Myles W. Jackson, Ph.D.
Albert Gallatin Research Excellence Professor of the History of Science
New York University
Born in 1964 in Paterson, New Jersey
Studied Molecular Biology and German Literature at Cornell University and History and Philosophy of Science at the University of Cambridge
1. Gene Patenting and Race and Genomics in Biomedicine in the US and GermanyAd 1. My project uses the CCR5 gene as a heuristic tool to probe three critical developments in biotechnology from 1990 to 2010: gene patenting, HIV/AIDS diagnostics and therapeutics, and the relationship between race and genomics. The gene has enjoyed a rather fascinating history thus far. Behind it lies an interesting tale about intellectual property law: one company was able to patent the gene without knowing precisely what it did - even after listing the incorrect DNA sequence in the specification. It turns out that this gene codes for a receptor that is recognized by HIV-1, the virus responsible for AIDS. How has a patent on the HIV-1 co-receptor affected possible treatment? Just how does patenting affect healthcare costs, both in the US and abroad, particularly in poorer nations where the average annual salary can be an order of magnitude less than the drug's cost? This gene has a particular allele, which also made headlines. CCR5-32 is a deletion mutation in which the receptor never appears on the surface of the white blood cell. As a result, HIV-1 cannot recognize it, and therefore those who have two copies of this gene (i.e., are homozygous for that trait) are by and large immune to AIDS. Biomedical researchers immediately undertook investigations to see who the lucky ones were who possessed this allele. It became clear that there was a very wide range in allele frequencies, or the percentage of a particular group of people who are CCR5-32+. Soon biomedical researchers started asking whether or not the allele was race-specific.
2. The Role of Physics and Electrical Engineering in Shaping Musical Aesthetics in Germany During the Late 19th and Early 20th CenturyAd 2. During the early twentieth century, German radio broadcasting invested in the creation of electronic music. Berlin served as the center of this new music during the 1920s and '30s. The Heinrich Hertz Institute for Research on Oscillations and the Staatlich-akademische Hochschule für Musik, now part of the Akademie der Künste, were the sites of intense collaborations between physicists, electrical engineers, and musicians researching the technical and musical possibilities associated with the new medium of radio broadcasting. As a result, numerous electronic musical instruments were invented, such as the Trautwein's Trautonium, which contributed to a new musical aesthetic. This aesthetic subsequently influenced other electronic music movements throughout Europe and the US.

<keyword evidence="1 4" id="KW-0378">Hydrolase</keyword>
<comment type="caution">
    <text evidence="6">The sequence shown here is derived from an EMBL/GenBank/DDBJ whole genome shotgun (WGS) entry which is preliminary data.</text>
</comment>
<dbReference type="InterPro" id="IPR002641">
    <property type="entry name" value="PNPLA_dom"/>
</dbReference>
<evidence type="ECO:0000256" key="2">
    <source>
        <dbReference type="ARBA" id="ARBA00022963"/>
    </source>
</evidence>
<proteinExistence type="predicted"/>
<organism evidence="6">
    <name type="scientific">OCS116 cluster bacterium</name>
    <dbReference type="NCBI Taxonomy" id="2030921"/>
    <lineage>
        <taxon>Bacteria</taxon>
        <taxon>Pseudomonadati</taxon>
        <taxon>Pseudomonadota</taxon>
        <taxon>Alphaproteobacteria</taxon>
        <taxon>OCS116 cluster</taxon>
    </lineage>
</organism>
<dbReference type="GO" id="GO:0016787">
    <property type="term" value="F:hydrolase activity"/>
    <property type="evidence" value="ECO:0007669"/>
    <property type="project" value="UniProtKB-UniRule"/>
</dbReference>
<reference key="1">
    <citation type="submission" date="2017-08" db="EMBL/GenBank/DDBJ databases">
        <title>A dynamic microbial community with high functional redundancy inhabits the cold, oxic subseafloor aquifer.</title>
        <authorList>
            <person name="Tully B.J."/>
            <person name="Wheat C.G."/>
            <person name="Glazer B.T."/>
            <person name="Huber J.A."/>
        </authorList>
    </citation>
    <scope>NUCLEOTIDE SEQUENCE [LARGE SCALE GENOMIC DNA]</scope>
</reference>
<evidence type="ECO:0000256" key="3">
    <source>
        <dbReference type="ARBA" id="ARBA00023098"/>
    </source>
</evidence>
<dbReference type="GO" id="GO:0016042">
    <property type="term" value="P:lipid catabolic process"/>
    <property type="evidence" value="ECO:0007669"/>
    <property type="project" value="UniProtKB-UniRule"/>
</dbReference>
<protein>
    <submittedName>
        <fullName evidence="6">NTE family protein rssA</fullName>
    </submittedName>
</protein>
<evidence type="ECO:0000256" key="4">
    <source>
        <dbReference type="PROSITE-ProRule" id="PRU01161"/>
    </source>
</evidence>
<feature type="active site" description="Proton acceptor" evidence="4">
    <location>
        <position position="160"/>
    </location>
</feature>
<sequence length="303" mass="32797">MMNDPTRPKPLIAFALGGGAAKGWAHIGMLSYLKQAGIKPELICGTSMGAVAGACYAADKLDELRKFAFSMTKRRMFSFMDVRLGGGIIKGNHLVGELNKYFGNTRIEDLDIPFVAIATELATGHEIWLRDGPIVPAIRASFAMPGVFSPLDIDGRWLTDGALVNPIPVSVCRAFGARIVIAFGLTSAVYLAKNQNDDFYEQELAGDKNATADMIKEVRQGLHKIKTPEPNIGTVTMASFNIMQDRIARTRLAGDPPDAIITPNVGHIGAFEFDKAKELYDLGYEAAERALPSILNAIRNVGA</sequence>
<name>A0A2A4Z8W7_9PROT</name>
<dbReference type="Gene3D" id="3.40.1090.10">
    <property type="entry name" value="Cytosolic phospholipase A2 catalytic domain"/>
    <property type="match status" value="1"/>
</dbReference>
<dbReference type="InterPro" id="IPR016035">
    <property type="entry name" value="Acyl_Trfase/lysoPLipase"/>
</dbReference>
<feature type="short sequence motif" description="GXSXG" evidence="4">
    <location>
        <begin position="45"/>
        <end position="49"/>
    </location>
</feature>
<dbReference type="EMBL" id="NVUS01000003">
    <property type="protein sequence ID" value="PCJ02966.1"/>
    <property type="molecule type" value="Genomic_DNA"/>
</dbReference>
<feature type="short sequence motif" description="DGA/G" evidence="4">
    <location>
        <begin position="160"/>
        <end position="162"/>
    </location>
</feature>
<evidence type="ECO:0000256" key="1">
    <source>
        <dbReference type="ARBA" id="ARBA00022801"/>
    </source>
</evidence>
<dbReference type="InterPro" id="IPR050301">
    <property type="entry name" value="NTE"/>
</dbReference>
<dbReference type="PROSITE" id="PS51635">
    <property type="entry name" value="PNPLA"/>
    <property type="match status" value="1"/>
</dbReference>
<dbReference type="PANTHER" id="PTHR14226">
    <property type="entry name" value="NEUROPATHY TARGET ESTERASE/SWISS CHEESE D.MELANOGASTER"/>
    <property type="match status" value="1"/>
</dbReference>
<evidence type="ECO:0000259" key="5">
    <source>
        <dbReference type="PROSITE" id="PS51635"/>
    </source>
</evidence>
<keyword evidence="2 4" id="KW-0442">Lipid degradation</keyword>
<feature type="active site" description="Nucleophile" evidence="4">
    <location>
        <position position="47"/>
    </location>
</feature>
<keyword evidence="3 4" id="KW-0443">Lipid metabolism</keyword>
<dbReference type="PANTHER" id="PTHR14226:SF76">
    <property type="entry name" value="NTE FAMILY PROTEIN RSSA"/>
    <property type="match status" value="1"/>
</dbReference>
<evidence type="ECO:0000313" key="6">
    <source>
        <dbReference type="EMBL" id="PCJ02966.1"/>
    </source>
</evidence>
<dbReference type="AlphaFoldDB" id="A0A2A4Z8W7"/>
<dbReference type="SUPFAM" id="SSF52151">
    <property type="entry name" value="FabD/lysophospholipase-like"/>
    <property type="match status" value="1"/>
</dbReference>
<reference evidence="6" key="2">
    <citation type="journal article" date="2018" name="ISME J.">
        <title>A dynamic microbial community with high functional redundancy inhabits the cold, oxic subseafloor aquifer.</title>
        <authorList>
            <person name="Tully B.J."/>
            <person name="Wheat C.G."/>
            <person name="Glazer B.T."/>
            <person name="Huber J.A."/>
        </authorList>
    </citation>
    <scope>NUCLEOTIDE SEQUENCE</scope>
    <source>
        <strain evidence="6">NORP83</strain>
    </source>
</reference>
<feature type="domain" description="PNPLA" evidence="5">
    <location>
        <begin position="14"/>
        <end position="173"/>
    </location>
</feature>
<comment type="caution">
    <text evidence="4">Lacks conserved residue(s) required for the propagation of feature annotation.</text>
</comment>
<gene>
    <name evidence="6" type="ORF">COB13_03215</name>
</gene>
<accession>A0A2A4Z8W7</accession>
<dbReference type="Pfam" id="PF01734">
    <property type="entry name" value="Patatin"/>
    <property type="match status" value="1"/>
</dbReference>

Jackson, Myles W. The Genealogy of a Gene: Patents, HIV/AIDS, and Race. Cambridge, Mass.: MIT Press, 2015.
-. Harmonious Triads: Physicists, Musicians, and Instrument Makers in Nineteenth-Century Germany. Cambridge, Mass.: MIT Press, 2006.
-. Spectrum of Belief: Joseph von Fraunhofer and the Craft of Precision Optics. Cambridge, Mass.: MIT Press, 2000.
Tuesday Colloquium, 17.01.2017
Biomedical Sciences and Society over the Past Twenty-Five Years: Patents, HIV/AIDS, and Race
For at least the past two decades, I have been intrigued by the relationship between nature and culture/society, the natural and the artificial, and scientific knowledge and other forms of knowing about the world. While I have spent (too) much time looking at the history of eighteenth and nineteenth-century German and British physical sciences, over the past few years I have turned to more modern material. Currently I am focusing on biotechnology and the biomedical sciences drawing upon my earlier training as a molecular and cell biologist some twenty-five (!) years ago.
Given those interests and an interdisciplinary audience here at WIKO, I thought I would tell a story that involves the recent history of a particular gene. Scientific objects have always fascinated me, as they enable one to reconstruct a different type of history. In this lecture, I shall use a gene as a heuristic tool to probe the boundaries between the biomedical sciences and society during the late twentieth and early twenty-first century. The gene on which I have been working has enjoyed a remarkable history thus far: it was the subject of a spirited and contentious patent dispute; it codes for the co-receptor of HIV, which is of course the virus responsible for the greatest pandemic of our time, and one of its alleles (or alternative forms of a gene) was found with an impressive range of frequencies around the world resulting in a number of biomedical researchers wondering whether to label it (in conjunction with a number of other DNA sequences) as a possible 'racial marker.' In short, this gene begins to shed light on three aspects of recent biomedical research, namely genes and intellectual property, HIV/AIDS diagnostics and therapeutics, and race and genomics. Clearly all of these themes are critical to society, and molecular biologists, sociologists, cultural anthropologists, lawyers, and historians should engage with these topics with an eye toward policy issues. In that spirit (time permitting), I shall discuss my role as a historian of science with the American Civil Liberties Union on a recent court case dealing with the patentability of genes.